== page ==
— Hermann Hesse
Context: Novelists when they write novels tend to take an almost godlike attitude toward their subject, pretending to a total comprehension of the story, a man's life, which they can therefore recount as God Himself might, nothing standing between them and the naked truth, the entire story meaningful in every detail. I am as little able to do this as the novelist is, even though my story is more important to me than any novelist's is to him — for this is my story; it is the story of a man, not of an invented, or possible, or idealized, or otherwise absent figure, but of a unique being of flesh and blood. Yet, what a real living human being is made of seems to be less understood today than at any time before, and men — each one of whom represents a unique and valuable experiment on the part of nature — are therefore shot wholesale nowadays. If we were not something more than unique human beings, if each one of us could really be done away with once and for all by a single bullet, story telling would lose all purpose. But every man is more than just himself; he also represents the unique, the very special and always significant and remarkable point at which the world's phenomena intersect, only once in this way and never again. That is why every man's story is important, eternal, sacred; that is why every man, as long as he lives and fulfills the will of nature, is wondrous, and worthy of every consideration. In each individual the spirit has become flesh, in each man the creation suffers, within each one a redeemer is nailed to the cross. Few people nowadays know what man is. Many sense this ignorance and die the more easily because of it, the same way that I will die more easily once I have completed this story. p. 9. Prologue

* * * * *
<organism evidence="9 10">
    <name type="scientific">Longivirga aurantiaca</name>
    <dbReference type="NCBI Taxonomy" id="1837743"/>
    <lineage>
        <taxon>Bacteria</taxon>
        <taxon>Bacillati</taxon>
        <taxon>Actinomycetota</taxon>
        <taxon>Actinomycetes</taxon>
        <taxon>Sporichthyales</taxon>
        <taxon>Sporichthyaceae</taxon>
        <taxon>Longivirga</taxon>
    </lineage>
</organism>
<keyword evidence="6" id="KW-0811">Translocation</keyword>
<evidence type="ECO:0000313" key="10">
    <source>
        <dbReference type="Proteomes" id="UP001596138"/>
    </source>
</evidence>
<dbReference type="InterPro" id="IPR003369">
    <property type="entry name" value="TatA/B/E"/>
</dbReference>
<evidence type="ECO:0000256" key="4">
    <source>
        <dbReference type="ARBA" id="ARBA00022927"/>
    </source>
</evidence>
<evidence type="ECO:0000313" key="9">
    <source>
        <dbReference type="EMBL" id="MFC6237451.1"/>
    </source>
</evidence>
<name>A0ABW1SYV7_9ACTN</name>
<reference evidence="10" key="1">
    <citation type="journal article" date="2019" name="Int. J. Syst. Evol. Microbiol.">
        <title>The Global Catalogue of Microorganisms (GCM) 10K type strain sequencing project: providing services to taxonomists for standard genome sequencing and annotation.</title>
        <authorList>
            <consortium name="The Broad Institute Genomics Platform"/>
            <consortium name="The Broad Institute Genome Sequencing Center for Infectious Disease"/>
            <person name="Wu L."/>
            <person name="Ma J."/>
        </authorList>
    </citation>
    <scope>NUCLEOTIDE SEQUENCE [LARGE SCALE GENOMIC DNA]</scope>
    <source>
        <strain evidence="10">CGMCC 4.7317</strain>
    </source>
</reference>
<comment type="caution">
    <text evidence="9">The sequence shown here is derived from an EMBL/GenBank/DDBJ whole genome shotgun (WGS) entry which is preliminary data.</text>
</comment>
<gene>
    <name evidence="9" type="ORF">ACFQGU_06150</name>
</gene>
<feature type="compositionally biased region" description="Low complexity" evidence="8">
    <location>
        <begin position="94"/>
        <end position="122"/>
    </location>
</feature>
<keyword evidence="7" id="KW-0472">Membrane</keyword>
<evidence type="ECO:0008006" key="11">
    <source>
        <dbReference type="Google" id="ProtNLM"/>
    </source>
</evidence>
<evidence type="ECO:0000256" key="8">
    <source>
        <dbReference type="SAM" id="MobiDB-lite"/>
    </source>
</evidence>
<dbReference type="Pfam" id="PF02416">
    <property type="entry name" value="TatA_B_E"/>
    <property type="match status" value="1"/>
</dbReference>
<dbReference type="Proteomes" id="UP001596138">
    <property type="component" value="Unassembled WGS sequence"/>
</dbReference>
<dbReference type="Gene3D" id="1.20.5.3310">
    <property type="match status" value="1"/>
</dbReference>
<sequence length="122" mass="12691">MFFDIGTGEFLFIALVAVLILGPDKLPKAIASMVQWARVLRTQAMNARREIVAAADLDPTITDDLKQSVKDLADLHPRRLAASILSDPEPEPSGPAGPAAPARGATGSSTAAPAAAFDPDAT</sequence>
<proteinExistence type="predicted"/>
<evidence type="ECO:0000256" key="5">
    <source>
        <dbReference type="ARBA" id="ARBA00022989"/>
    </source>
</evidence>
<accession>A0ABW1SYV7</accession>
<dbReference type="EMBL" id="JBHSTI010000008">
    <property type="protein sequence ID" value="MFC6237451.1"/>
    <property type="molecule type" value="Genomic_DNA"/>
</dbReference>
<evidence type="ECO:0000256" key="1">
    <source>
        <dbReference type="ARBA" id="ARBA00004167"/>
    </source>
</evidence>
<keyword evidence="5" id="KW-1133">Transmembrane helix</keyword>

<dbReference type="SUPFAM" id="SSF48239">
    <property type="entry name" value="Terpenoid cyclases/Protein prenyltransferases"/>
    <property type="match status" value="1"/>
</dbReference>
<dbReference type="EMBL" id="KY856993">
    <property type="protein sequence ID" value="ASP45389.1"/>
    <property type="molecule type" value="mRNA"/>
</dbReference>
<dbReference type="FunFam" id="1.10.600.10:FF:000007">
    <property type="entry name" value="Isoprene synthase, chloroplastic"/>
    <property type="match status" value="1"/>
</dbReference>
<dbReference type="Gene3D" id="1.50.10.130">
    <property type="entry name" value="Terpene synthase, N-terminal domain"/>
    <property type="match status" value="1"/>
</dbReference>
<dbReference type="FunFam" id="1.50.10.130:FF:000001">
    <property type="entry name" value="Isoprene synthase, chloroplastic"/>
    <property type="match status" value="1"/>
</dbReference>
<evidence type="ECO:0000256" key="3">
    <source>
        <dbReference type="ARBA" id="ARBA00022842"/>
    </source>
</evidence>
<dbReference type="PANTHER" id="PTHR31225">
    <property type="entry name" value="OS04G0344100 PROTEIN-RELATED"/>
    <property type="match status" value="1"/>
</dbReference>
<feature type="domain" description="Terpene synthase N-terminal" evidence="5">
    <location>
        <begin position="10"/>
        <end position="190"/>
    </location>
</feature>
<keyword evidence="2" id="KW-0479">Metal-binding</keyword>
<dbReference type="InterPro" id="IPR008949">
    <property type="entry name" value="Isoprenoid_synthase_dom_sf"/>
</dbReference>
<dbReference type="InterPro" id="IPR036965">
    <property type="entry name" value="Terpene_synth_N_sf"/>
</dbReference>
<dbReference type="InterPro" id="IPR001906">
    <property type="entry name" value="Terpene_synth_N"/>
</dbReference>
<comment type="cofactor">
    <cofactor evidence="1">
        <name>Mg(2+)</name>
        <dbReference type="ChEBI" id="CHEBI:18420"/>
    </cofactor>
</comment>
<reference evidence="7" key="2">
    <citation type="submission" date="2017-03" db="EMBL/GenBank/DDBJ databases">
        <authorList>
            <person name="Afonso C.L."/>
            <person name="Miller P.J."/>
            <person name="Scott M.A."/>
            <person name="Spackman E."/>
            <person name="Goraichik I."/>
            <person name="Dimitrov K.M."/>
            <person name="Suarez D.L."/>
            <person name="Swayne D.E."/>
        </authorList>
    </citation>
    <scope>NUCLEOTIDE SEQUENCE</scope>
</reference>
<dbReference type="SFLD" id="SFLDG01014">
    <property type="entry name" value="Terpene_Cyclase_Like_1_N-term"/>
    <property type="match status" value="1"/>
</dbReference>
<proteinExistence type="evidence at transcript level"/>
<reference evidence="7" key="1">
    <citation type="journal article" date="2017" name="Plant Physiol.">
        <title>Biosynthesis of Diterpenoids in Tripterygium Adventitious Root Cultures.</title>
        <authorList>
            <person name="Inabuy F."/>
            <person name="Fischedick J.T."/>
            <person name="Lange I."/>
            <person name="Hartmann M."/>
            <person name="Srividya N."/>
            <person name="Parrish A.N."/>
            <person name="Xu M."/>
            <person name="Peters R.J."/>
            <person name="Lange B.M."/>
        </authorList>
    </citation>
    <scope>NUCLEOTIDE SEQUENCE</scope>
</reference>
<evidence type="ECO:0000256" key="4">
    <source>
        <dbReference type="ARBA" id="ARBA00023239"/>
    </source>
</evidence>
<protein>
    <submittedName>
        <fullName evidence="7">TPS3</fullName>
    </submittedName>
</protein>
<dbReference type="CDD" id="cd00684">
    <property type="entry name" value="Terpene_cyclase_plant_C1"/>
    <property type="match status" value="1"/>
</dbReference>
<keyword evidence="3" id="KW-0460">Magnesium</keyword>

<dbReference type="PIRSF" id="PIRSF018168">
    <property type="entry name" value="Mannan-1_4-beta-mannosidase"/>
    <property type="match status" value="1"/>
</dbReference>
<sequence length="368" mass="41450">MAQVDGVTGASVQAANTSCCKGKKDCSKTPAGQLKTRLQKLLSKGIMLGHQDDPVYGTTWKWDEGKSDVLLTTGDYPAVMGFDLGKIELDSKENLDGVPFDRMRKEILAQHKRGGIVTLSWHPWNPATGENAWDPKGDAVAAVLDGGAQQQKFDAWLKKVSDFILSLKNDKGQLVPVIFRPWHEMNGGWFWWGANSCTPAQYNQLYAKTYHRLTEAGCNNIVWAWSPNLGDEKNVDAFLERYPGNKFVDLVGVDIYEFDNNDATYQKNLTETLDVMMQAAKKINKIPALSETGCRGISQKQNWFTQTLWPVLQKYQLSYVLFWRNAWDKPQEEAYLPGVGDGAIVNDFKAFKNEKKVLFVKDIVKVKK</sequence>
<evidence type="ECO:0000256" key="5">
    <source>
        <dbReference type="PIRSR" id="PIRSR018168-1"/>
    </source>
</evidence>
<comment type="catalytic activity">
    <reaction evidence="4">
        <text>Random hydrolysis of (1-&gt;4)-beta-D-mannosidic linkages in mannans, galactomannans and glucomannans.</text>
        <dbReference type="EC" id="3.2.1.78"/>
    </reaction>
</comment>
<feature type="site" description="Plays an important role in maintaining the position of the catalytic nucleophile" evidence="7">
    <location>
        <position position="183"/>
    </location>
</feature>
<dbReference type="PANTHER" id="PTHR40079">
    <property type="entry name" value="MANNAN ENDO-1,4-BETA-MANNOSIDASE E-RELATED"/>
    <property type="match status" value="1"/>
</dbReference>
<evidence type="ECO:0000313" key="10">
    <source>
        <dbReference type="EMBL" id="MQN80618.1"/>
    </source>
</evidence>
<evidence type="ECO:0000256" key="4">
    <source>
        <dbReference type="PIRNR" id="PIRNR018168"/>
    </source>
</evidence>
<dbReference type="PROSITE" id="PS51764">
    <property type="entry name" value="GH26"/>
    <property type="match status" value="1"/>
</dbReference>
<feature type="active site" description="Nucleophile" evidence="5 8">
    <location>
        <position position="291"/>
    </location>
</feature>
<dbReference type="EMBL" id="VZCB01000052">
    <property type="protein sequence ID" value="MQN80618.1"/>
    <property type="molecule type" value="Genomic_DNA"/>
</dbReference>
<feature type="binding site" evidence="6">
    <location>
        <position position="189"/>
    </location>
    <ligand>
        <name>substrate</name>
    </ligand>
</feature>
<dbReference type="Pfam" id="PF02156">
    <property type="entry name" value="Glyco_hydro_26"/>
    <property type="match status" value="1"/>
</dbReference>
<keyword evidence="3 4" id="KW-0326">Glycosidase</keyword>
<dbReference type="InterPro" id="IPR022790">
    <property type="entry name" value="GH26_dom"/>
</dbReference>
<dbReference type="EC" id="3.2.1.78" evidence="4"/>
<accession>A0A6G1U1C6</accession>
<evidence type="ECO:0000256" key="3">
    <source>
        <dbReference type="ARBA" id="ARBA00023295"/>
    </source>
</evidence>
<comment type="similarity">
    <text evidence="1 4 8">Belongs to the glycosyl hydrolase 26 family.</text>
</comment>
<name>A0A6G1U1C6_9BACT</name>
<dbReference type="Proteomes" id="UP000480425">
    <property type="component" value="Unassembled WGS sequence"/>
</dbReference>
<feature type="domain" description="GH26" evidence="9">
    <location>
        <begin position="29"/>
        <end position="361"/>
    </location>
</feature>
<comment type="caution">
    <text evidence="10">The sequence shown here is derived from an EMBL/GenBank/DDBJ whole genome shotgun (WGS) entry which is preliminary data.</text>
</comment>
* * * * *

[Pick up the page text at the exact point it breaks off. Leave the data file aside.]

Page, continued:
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„Only the ideas that we actually live are of any value.“

— Hermann Hesse
Context: Only the ideas that we actually live are of any value. You knew all along that your sanctioned world was only half the world and you tried to suppress the second half the same way the priests and teachers do. You won't succeed. No one succeeds in this once he has begun to think. p. 146

„It is a pity that you students aren't fully aware of the luxury and abundance in which you live.“

— Hermann Hesse
Context: It is a pity that you students aren't fully aware of the luxury and abundance in which you live. But I was exactly the same when I was still a student. We study and work, don't waste much time, and think we may rightly call ourselves industrious — but we are scarcely conscious of all we could do, all that we might make of our freedom. Then we suddenly receive a call from the hierarchy, we are needed, are given a teaching assignment, a mission, a post, and from then on move up to a higher one, and unexpectedly find ourselves caught in a network of duties that tightens the more we try to move inside it. All the tasks are in themselves small, but each one has to be carried out at its proper hour, and the day has far more tasks than hours. That is well; one would not want it to be different. But if we ever think, between classroom, archives, secretariat, consulting room, meetings, and official journeys — if we ever think of the freedom we possessed and have lost, the freedom for self-chosen tasks, for unlimited, far-flung studies, we may well feel the greatest yearning for those days, and imagine that if we ever had such freedom again we would fully enjoy its pleasures and potentialities.